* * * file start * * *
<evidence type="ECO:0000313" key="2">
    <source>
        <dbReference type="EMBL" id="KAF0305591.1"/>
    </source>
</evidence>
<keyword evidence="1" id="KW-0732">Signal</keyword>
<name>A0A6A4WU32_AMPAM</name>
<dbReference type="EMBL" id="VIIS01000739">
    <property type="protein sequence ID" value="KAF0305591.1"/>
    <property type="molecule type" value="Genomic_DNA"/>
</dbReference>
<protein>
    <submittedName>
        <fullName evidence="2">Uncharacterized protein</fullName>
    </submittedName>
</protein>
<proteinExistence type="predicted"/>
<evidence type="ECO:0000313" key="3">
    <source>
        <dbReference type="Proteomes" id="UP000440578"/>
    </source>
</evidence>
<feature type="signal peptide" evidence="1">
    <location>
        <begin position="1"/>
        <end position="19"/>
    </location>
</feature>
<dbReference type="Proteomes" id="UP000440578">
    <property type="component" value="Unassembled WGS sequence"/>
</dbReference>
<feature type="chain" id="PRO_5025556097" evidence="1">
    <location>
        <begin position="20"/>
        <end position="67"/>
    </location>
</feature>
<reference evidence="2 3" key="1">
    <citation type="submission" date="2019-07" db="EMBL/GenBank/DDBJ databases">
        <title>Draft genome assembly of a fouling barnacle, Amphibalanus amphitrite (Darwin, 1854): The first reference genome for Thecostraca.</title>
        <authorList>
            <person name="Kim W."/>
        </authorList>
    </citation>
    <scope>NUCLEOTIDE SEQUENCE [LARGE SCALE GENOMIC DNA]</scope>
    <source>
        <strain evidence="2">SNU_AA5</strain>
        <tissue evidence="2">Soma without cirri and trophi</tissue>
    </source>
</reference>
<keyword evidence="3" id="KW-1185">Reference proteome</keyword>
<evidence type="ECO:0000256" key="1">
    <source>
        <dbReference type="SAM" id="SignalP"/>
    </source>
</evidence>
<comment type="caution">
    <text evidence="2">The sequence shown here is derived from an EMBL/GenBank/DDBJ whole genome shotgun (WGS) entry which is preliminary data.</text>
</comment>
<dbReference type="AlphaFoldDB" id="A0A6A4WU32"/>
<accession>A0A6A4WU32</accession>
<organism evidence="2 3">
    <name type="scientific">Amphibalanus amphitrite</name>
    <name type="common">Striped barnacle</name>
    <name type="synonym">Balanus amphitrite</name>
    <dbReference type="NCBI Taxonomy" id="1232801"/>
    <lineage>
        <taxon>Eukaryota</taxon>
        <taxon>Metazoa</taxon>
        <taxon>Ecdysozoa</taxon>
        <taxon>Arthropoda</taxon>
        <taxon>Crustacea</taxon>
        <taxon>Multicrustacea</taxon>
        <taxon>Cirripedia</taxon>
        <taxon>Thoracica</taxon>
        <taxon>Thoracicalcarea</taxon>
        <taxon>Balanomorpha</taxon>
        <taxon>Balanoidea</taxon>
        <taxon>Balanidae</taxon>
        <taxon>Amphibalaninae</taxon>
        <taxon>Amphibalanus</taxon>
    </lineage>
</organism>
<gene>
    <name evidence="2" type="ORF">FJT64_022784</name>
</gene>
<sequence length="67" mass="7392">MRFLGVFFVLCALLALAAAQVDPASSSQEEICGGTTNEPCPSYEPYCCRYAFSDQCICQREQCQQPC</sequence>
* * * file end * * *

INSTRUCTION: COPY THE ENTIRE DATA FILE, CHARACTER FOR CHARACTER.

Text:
<evidence type="ECO:0000313" key="2">
    <source>
        <dbReference type="EMBL" id="KAF0305591.1"/>
    </source>
</evidence>
<keyword evidence="1" id="KW-0732">Signal</keyword>
<name>A0A6A4WU32_AMPAM</name>
<dbReference type="EMBL" id="VIIS01000739">
    <property type="protein sequence ID" value="KAF0305591.1"/>
    <property type="molecule type" value="Genomic_DNA"/>
</dbReference>
<protein>
    <submittedName>
        <fullName evidence="2">Uncharacterized protein</fullName>
    </submittedName>
</protein>
<proteinExistence type="predicted"/>
<evidence type="ECO:0000313" key="3">
    <source>
        <dbReference type="Proteomes" id="UP000440578"/>
    </source>
</evidence>
<feature type="signal peptide" evidence="1">
    <location>
        <begin position="1"/>
        <end position="19"/>
    </location>
</feature>
<dbReference type="Proteomes" id="UP000440578">
    <property type="component" value="Unassembled WGS sequence"/>
</dbReference>
<feature type="chain" id="PRO_5025556097" evidence="1">
    <location>
        <begin position="20"/>
        <end position="67"/>
    </location>
</feature>
<reference evidence="2 3" key="1">
    <citation type="submission" date="2019-07" db="EMBL/GenBank/DDBJ databases">
        <title>Draft genome assembly of a fouling barnacle, Amphibalanus amphitrite (Darwin, 1854): The first reference genome for Thecostraca.</title>
        <authorList>
            <person name="Kim W."/>
        </authorList>
    </citation>
    <scope>NUCLEOTIDE SEQUENCE [LARGE SCALE GENOMIC DNA]</scope>
    <source>
        <strain evidence="2">SNU_AA5</strain>
        <tissue evidence="2">Soma without cirri and trophi</tissue>
    </source>
</reference>
<keyword evidence="3" id="KW-1185">Reference proteome</keyword>
<evidence type="ECO:0000256" key="1">
    <source>
        <dbReference type="SAM" id="SignalP"/>
    </source>
</evidence>
<comment type="caution">
    <text evidence="2">The sequence shown here is derived from an EMBL/GenBank/DDBJ whole genome shotgun (WGS) entry which is preliminary data.</text>
</comment>
<dbReference type="AlphaFoldDB" id="A0A6A4WU32"/>
<accession>A0A6A4WU32</accession>
<organism evidence="2 3">
    <name type="scientific">Amphibalanus amphitrite</name>
    <name type="common">Striped barnacle</name>
    <name type="synonym">Balanus amphitrite</name>
    <dbReference type="NCBI Taxonomy" id="1232801"/>
    <lineage>
        <taxon>Eukaryota</taxon>
        <taxon>Metazoa</taxon>
        <taxon>Ecdysozoa</taxon>
        <taxon>Arthropoda</taxon>
        <taxon>Crustacea</taxon>
        <taxon>Multicrustacea</taxon>
        <taxon>Cirripedia</taxon>
        <taxon>Thoracica</taxon>
        <taxon>Thoracicalcarea</taxon>
        <taxon>Balanomorpha</taxon>
        <taxon>Balanoidea</taxon>
        <taxon>Balanidae</taxon>
        <taxon>Amphibalaninae</taxon>
        <taxon>Amphibalanus</taxon>
    </lineage>
</organism>
<gene>
    <name evidence="2" type="ORF">FJT64_022784</name>
</gene>
<sequence length="67" mass="7392">MRFLGVFFVLCALLALAAAQVDPASSSQEEICGGTTNEPCPSYEPYCCRYAFSDQCICQREQCQQPC</sequence>